Ever since she was in the fourth grade, Alyssa Farmer knew she wanted a career in math—somehow.
“I like to determine anything from numbers,” the math and statistics student (computer science minor) says. “And I like that math can be applied to different areas.”
The CINSAM, SOAR and UR STEM Scholar has, during her time as an NKU student, done everything from evaluating high-quality STEM teaching practices to building statistical models for heart-disease prediction indicators to determining the efficacy and side effects of certain drugs. And Alyssa also found her math career—biological statistics. She’s eyeing the pharmaceutical industry for postgraduation work.
“It’s something I can see that impacts people, even in this area,” she says. “It’s a real problem, and not something made up in the classroom. I feel like I’m doing something that creates a positive change in the world.”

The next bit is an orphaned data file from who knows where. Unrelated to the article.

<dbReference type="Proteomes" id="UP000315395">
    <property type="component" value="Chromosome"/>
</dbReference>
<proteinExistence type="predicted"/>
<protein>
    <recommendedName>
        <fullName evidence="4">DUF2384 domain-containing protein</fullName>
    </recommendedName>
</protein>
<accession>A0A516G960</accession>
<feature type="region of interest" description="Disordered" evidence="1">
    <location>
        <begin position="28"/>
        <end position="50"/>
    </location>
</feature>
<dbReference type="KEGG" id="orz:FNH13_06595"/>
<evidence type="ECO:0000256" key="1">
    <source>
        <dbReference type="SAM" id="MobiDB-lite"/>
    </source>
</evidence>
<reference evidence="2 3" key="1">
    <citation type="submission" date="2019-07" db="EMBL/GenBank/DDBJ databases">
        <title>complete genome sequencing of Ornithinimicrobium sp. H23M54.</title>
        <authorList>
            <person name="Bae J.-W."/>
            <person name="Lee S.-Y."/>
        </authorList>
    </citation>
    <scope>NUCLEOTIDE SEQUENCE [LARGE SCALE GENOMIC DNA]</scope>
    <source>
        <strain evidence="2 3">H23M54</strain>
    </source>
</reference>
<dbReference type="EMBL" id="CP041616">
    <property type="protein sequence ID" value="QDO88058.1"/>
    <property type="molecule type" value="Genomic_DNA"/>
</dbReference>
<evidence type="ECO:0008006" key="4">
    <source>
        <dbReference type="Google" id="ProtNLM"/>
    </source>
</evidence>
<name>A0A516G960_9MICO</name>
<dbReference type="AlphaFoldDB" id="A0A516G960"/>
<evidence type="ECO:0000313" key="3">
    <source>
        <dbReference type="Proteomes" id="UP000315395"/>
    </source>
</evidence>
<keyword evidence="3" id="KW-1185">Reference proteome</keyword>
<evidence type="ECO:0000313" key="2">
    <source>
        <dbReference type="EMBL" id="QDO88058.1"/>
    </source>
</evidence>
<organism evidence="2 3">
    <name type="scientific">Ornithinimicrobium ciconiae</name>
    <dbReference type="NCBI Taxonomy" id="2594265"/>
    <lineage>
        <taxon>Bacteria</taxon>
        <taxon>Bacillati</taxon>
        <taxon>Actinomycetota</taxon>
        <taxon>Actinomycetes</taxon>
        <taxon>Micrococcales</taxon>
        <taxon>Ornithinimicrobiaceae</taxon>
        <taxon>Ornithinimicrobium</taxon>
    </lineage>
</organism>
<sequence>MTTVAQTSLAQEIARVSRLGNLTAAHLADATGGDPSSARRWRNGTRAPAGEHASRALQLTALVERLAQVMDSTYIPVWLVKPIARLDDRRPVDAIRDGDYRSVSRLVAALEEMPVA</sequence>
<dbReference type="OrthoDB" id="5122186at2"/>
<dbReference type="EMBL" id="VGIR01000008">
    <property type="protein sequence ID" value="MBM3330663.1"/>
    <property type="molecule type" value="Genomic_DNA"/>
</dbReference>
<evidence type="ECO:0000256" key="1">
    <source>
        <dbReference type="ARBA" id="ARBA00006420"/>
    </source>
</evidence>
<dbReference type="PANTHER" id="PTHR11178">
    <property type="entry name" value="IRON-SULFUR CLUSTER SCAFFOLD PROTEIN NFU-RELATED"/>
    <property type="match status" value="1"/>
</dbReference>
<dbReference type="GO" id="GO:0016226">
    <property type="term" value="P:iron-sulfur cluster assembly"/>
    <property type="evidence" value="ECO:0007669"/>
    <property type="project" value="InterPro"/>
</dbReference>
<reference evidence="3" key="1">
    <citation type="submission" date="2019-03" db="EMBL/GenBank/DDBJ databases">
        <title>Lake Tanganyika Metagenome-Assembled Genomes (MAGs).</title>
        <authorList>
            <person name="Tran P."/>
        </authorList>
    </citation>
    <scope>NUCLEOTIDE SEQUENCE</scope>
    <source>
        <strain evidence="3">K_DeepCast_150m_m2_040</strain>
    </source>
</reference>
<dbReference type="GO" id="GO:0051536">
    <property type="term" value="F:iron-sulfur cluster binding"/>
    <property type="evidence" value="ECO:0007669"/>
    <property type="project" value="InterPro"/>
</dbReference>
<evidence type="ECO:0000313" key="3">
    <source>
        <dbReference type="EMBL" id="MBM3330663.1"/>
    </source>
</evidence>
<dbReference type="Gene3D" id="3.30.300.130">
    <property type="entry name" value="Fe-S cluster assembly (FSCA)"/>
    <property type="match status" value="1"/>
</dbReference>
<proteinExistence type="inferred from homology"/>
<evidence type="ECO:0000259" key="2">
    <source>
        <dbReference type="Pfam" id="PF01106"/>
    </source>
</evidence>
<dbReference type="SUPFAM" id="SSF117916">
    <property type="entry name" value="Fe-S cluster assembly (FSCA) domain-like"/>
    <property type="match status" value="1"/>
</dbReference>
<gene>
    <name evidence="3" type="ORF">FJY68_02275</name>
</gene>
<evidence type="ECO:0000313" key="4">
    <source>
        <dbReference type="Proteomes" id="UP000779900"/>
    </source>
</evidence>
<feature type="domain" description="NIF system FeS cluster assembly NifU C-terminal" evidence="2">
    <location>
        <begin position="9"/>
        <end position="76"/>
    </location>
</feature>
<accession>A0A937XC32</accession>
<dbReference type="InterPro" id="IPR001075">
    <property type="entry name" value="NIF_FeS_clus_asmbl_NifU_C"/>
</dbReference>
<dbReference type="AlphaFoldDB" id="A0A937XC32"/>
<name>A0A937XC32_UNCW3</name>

When she’s not elbow deep in research, Alyssa spends her time as a teaching assistant, math tutor and a member of Alpha Phi Omega. She also consults with clients through the Burkardt Consulting Center on campus and passionately advocates for women to study in STEM.
“I think there’s a lot of pressure put on women to do something other than math or science,” she says. “That’s just the way it’s always been—men are good at math and science, women are told they can’t do something they’re perfectly capable of doing. But it doesn’t have to be that way.”